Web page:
This system underlines the agency’s priority of working with its operators and fleet to meet the target of 100% service delivery. Once the resources were in order, the SFMTA could continue optimizing its lines.

“First, we prioritized where these lines were going. For example, our downtown-centric routes haven’t seen much ridership growth. Whereas in the more commercial and neighborhood areas, we’re seeing a ton of ridership growth, and in our midday-evening periods, we’re seeing many riders using the lines that connect the outlying neighborhoods of the city. So we’ve focused on increasing the frequency of these lines and reducing the frequency of the downtown-specific lines — this reflects the agency’s focus on trying to reduce crowding on public transit.”

One major factor that has influenced the modifications of the agency’s lines is the shift in how the public is using the transport system. During the interview, Sean Kennedy told Sengerio how, in the past, the agency anticipated the typical morning rush hour toward downtown when everyone was heading to the office. Today, people are traveling at all times of the day, especially to hospitals and commercial neighborhood areas for grocery shopping, as opposed to trying to get to work.

A bus during service

Tourism, Equity, and Transport for All

Summers in the city of San Francisco are bustling with eager tourists wanting to experience some of the local treasures. For the SFMTA, this means there’s a huge influx of people expecting to have access to transportation around the city.

To manage the sudden and sharp increase in ridership, there are several challenges the agency has to consider. For the SFMTA, one of the difficulties is getting operators to sign up for the historic streetcar lines. So in order to supplement these lines, the agency has added extra bus services to relieve some of the pressure on these popular lines. As Sean Kennedy explained

“We don’t have the operators that want to sign up for the historic streetcar line. To deal with this, we added an overlay, so we still have the streetcars running, but we added some bus services there to add some extra capacity to fill in all the required services.”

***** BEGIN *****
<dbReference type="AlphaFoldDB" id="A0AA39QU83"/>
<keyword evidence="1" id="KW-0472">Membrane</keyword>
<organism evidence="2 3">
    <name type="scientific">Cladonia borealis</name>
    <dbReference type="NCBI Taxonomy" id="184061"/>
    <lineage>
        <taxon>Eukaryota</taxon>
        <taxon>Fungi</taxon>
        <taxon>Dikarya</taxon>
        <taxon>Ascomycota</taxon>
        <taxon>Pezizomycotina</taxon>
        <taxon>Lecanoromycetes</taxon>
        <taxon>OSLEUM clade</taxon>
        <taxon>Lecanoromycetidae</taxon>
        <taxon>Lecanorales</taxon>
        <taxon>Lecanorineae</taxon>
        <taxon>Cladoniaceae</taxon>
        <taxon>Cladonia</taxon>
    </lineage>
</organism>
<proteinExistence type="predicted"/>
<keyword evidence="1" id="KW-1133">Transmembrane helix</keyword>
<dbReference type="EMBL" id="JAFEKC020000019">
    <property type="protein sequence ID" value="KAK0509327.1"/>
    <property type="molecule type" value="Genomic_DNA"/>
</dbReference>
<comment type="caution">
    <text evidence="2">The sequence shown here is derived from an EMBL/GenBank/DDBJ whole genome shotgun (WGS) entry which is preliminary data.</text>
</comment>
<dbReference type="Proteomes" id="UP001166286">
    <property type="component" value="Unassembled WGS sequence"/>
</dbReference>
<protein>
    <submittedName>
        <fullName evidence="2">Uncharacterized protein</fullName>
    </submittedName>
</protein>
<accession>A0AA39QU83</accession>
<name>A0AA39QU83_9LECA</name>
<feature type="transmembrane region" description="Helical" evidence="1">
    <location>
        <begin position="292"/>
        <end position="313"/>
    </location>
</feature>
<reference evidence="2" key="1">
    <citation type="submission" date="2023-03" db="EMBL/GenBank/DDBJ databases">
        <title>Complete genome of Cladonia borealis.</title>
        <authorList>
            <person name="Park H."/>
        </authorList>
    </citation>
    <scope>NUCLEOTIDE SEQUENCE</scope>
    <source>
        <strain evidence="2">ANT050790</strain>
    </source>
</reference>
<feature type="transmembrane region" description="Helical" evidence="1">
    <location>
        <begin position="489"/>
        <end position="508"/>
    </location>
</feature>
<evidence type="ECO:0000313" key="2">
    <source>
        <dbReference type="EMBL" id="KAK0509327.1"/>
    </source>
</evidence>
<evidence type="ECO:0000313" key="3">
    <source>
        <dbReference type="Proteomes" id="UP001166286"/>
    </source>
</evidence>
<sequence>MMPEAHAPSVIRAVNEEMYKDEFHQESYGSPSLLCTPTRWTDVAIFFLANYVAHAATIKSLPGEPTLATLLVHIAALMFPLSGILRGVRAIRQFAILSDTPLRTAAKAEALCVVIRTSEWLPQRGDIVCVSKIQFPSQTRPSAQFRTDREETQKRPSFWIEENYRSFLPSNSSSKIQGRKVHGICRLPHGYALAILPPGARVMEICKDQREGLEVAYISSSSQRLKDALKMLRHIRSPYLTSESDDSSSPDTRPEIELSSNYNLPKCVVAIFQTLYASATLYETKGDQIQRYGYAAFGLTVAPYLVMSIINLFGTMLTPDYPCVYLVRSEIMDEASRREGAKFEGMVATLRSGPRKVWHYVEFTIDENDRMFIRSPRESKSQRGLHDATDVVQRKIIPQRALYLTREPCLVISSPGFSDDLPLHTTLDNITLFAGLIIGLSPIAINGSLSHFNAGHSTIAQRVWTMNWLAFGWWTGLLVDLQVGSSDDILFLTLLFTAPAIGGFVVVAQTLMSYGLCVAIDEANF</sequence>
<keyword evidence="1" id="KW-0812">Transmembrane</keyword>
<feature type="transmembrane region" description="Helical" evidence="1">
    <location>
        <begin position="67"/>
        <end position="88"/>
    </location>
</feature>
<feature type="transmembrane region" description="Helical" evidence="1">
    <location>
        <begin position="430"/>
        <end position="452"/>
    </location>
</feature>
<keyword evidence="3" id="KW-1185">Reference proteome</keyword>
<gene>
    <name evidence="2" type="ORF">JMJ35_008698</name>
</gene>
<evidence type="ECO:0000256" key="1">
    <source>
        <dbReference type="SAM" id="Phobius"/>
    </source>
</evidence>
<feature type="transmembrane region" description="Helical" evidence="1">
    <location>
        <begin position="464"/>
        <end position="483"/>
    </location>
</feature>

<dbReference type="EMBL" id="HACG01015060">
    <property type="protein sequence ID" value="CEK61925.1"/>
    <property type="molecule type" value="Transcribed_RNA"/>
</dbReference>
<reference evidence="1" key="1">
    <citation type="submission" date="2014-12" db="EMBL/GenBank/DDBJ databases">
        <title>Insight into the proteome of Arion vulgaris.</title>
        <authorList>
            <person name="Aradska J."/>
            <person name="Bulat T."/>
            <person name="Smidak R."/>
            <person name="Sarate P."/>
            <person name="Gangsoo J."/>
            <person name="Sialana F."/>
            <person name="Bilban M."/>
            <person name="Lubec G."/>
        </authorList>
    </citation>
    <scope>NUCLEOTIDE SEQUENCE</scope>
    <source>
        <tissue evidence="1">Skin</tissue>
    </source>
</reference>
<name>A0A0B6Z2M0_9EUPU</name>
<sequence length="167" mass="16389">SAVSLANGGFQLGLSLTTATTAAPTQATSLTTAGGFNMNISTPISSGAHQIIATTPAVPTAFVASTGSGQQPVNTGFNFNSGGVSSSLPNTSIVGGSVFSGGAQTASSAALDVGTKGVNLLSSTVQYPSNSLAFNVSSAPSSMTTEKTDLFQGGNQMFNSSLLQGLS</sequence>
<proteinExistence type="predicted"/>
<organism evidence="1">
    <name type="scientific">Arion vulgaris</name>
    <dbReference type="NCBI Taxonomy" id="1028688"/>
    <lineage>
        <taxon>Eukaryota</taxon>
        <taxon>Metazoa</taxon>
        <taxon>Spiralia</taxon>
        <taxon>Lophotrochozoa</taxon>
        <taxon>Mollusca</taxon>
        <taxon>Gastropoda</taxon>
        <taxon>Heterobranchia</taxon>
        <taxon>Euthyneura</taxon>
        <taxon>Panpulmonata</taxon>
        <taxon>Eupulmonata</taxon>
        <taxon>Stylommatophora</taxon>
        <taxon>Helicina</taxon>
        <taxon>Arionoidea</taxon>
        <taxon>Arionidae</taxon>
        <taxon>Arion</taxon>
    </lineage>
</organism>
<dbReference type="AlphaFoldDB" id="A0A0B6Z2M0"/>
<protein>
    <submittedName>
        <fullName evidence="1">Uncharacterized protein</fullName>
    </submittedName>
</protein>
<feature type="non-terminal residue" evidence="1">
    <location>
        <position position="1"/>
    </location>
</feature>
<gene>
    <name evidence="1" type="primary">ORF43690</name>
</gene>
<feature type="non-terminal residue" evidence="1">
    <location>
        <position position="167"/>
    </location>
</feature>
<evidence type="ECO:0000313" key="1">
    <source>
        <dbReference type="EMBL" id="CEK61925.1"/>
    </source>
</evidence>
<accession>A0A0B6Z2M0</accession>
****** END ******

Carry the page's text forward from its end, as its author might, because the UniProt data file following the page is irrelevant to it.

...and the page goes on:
A rail bus during service

In addition to tourism, the agency introduced a brand-new line two years ago to supplement one of its rail lines. The rail (T) line was seeing a lot of crowding and many riders who lived several miles away from the nearest station felt that accessing the service was more of a burden than a solution.

In response, the agency added the new bus express service that picks up through the neighborhoods around the rail line and then heads towards downtown and up toward the Fisherman’s Wharf area. Sean Kennedy highlighted how this not only helped reduce crowding on the rail service but also provided many neighborhoods, which may have less access to cars and other transportation choices, with an accessible transport solution.

“People in some of these lower-income neighborhoods that don’t always have access to a personal vehicle now have a faster and more frequent trip to provide them with a way of getting to their jobs or schools. In general, the agency has put a great deal of focus on reducing crowding and providing a solution to the poorer neighborhoods.”

As a result, the agency cut some of the services to the outer portion to shift the resources to the inner portion. The additional buses have added more frequent services to the inner portion of the line and created more capacity while reducing the crowding in these areas.

How does the SFMTA monitor ridership?

Monitoring ridership is a critical step in understanding not only how many people are on a bus at a given time, but understanding the general trend of lines and their respective popularity.